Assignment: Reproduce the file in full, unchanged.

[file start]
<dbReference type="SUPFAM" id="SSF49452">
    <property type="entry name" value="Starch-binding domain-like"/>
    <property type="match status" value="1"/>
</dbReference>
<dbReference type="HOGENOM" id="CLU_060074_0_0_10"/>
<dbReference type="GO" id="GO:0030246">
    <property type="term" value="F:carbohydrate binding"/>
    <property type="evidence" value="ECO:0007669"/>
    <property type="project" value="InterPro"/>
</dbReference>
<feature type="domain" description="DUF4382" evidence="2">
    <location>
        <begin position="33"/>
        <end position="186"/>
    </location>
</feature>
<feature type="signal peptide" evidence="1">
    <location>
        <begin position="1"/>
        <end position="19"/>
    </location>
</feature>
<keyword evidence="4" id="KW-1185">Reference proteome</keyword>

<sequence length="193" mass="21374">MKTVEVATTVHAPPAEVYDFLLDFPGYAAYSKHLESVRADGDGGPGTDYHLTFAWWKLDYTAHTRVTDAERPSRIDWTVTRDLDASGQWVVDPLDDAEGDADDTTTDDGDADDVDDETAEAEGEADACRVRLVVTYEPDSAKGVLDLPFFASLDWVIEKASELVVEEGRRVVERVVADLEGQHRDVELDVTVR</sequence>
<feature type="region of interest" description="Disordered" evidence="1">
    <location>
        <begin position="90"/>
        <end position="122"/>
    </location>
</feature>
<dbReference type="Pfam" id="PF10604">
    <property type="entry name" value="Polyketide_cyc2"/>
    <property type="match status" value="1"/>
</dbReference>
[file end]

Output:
<dbReference type="SUPFAM" id="SSF49452">
    <property type="entry name" value="Starch-binding domain-like"/>
    <property type="match status" value="1"/>
</dbReference>
<dbReference type="HOGENOM" id="CLU_060074_0_0_10"/>
<dbReference type="GO" id="GO:0030246">
    <property type="term" value="F:carbohydrate binding"/>
    <property type="evidence" value="ECO:0007669"/>
    <property type="project" value="InterPro"/>
</dbReference>
<feature type="domain" description="DUF4382" evidence="2">
    <location>
        <begin position="33"/>
        <end position="186"/>
    </location>
</feature>
<feature type="signal peptide" evidence="1">
    <location>
        <begin position="1"/>
        <end position="19"/>
    </location>
</feature>
<keyword evidence="4" id="KW-1185">Reference proteome</keyword>

<sequence length="193" mass="21374">MKTVEVATTVHAPPAEVYDFLLDFPGYAAYSKHLESVRADGDGGPGTDYHLTFAWWKLDYTAHTRVTDAERPSRIDWTVTRDLDASGQWVVDPLDDAEGDADDTTTDDGDADDVDDETAEAEGEADACRVRLVVTYEPDSAKGVLDLPFFASLDWVIEKASELVVEEGRRVVERVVADLEGQHRDVELDVTVR</sequence>
<feature type="region of interest" description="Disordered" evidence="1">
    <location>
        <begin position="90"/>
        <end position="122"/>
    </location>
</feature>
<dbReference type="Pfam" id="PF10604">
    <property type="entry name" value="Polyketide_cyc2"/>
    <property type="match status" value="1"/>
</dbReference>